Children and Policing
The Howard League has been campaigning for improvements in the policing of children in England and Wales.
Despite the significant reductions in the number of children in prison, England and Wales still has the highest level of child imprisonment in Western Europe.
The Howard League is concerned that too many children are still being brought into conflict with the criminal justice system, with negative implications for their future lives at the expense of their communities and the taxpayer.
As the primary gatekeepers to the youth justice system, the police determine who enters.
The Howard League undertakes a programme of work on child arrests and has been publishing annual data on the number of child arrests in England and Wales since 2008. The indication in the early years was that there were approximately a third of a million child arrests annually.
In the intervening period there has been real change.
|Year||Number of child arrests|
Overall, there has been steady progress year-on-year across the country – every force in England and Wales has reduced the number of child arrests, with one force achieving a 77 per cent reduction. This positive trend across all police forces is to be welcomed and commended.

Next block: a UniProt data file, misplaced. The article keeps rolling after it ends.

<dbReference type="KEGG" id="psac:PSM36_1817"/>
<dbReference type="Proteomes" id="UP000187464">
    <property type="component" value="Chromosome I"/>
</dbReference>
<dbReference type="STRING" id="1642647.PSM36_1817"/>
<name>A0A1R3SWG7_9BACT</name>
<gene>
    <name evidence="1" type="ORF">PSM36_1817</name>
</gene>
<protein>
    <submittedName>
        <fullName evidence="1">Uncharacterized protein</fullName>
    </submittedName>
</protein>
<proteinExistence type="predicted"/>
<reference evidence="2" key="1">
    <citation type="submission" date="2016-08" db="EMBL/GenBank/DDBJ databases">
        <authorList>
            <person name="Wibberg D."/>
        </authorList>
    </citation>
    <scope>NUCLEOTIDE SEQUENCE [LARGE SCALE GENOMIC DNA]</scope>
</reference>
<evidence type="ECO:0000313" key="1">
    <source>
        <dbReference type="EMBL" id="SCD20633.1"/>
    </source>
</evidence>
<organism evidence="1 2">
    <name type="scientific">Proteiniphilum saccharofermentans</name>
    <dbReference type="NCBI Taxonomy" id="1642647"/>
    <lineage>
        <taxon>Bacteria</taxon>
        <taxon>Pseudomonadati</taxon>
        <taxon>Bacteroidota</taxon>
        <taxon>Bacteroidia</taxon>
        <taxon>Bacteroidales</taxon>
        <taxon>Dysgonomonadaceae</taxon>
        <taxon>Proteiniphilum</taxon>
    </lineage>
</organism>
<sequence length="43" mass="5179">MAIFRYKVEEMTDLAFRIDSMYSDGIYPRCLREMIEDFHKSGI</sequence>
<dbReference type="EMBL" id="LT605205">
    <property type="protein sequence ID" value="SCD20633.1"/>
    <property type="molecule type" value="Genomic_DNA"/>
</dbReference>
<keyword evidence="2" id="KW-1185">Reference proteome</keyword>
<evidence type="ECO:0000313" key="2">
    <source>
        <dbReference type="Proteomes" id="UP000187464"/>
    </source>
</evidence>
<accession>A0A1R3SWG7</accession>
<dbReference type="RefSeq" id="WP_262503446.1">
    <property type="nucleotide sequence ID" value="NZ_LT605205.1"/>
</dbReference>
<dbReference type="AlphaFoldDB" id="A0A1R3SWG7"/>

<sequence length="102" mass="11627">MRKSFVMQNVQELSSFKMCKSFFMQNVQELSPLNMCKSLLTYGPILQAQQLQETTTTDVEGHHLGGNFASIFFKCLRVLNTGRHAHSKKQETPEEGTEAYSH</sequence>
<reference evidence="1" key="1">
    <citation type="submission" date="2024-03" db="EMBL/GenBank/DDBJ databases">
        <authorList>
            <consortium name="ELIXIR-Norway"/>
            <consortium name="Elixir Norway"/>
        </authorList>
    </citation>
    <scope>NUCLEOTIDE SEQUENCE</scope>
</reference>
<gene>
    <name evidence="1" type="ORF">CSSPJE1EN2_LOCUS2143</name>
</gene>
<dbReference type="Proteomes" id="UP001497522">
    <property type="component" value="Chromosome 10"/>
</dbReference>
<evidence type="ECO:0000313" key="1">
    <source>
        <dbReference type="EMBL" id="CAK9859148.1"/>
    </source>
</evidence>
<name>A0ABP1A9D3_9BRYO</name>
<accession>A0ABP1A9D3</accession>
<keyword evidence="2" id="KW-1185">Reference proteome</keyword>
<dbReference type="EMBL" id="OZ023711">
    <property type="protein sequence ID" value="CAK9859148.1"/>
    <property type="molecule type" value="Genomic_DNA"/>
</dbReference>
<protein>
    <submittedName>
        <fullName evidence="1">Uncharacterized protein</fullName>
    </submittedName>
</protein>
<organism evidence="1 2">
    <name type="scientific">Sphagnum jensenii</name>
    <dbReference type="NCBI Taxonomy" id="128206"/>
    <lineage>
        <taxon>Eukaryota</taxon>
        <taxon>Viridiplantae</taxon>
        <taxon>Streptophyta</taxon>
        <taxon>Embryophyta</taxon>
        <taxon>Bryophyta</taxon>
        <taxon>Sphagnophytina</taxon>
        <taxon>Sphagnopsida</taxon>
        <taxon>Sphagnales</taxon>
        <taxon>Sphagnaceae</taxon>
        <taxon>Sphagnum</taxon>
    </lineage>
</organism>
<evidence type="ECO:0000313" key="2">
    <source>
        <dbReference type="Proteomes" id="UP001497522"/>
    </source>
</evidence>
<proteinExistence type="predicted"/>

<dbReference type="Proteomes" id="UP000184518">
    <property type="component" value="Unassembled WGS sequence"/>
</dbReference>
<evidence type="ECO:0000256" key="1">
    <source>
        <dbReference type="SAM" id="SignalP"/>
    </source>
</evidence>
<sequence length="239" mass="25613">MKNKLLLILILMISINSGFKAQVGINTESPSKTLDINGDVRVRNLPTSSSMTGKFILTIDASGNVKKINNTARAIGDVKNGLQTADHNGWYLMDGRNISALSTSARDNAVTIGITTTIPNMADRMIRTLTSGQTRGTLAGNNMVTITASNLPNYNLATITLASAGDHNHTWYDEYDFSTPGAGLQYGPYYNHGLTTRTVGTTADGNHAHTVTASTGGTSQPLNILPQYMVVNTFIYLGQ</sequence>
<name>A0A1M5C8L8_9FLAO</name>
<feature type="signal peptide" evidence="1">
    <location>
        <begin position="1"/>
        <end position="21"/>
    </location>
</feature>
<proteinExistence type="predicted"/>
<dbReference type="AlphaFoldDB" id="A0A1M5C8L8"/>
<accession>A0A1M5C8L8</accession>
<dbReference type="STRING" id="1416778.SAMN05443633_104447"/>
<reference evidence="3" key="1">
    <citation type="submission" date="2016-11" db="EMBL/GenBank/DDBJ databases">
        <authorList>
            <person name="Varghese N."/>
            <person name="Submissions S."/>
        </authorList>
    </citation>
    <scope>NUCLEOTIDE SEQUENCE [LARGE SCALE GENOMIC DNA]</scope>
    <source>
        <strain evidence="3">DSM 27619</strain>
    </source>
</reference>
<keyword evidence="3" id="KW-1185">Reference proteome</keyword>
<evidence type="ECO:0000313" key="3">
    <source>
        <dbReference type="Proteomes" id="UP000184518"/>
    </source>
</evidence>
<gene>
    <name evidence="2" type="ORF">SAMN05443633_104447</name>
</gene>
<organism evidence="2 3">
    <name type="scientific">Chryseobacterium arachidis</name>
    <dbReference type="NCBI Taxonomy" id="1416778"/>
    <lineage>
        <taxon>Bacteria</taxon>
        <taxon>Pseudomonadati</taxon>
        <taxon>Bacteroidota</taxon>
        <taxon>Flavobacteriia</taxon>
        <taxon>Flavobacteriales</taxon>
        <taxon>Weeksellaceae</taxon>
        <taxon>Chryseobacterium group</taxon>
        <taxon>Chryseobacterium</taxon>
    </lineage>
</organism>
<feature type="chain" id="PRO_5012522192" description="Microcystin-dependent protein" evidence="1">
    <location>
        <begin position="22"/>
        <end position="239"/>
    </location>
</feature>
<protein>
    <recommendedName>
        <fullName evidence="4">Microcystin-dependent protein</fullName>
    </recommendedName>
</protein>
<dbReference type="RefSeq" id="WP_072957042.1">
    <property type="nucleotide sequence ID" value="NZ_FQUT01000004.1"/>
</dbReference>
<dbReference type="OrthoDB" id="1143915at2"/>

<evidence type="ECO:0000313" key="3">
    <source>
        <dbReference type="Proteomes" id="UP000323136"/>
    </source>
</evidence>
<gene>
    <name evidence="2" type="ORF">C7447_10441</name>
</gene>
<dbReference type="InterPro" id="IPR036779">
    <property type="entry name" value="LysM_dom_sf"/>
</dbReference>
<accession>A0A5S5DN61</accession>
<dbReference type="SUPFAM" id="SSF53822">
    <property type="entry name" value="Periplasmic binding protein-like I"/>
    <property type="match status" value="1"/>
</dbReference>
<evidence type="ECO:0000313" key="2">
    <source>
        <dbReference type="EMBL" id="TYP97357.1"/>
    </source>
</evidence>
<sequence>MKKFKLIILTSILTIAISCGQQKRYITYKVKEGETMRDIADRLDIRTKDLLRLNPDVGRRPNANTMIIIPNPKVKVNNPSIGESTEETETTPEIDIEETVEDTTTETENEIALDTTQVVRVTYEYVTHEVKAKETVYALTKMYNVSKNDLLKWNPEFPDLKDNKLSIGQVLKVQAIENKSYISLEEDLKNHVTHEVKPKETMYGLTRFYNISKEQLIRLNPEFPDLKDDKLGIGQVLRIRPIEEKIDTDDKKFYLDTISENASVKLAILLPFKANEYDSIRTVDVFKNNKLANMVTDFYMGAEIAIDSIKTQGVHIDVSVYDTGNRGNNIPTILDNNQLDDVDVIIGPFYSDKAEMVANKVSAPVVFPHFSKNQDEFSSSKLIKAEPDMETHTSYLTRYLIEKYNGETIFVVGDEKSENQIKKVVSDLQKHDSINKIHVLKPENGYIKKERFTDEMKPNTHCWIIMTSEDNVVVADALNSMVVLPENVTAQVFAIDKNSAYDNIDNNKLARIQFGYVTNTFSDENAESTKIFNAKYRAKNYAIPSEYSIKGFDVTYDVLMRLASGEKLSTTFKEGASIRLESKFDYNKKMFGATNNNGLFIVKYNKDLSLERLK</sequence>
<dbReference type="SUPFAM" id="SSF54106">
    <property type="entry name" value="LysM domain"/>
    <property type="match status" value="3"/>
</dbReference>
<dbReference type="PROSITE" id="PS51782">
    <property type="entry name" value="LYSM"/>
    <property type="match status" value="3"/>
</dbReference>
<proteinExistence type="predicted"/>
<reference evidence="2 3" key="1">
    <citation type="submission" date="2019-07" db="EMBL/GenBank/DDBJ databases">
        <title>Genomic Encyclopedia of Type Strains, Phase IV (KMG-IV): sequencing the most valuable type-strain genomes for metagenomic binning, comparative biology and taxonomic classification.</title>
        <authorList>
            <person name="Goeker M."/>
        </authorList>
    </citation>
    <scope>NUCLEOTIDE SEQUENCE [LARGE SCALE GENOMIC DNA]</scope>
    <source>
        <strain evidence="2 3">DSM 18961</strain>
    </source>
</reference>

We will continue to work with forces across the country to develop their good work and reduce the number of child arrests to an absolute minimum.
The Howard League has been working to reduce the number of children who are detained overnight by the police. We have produced research and continue to work with police forces across the country through a series of high level roundtables to discuss the policy, legislative and practice barriers to reducing the number of children held overnight.
Criminalisation of children in care
The Howard League is undertaking a two-year programme of work to end the criminalisation of children living in residential care. The work will be supported by an advisory board, chaired by the Rt Hon Michael Gove MP.
Exploring best practice within the police service and the residential care sector, it builds on the charity’s work to keep as many boys and girls as possible out of the criminal justice system.